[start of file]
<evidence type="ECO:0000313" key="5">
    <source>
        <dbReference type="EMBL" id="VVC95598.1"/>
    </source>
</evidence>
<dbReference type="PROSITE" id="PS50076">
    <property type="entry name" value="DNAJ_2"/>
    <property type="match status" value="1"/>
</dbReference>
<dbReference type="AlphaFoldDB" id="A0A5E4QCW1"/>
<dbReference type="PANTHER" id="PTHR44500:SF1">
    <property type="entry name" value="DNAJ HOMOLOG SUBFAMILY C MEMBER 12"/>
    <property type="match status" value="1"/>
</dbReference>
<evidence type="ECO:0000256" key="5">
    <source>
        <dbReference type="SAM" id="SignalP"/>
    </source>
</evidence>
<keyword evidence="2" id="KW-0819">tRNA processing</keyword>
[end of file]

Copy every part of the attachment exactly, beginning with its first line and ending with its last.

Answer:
<evidence type="ECO:0000313" key="5">
    <source>
        <dbReference type="EMBL" id="VVC95598.1"/>
    </source>
</evidence>
<dbReference type="PROSITE" id="PS50076">
    <property type="entry name" value="DNAJ_2"/>
    <property type="match status" value="1"/>
</dbReference>
<dbReference type="AlphaFoldDB" id="A0A5E4QCW1"/>
<dbReference type="PANTHER" id="PTHR44500:SF1">
    <property type="entry name" value="DNAJ HOMOLOG SUBFAMILY C MEMBER 12"/>
    <property type="match status" value="1"/>
</dbReference>
<evidence type="ECO:0000256" key="5">
    <source>
        <dbReference type="SAM" id="SignalP"/>
    </source>
</evidence>
<keyword evidence="2" id="KW-0819">tRNA processing</keyword>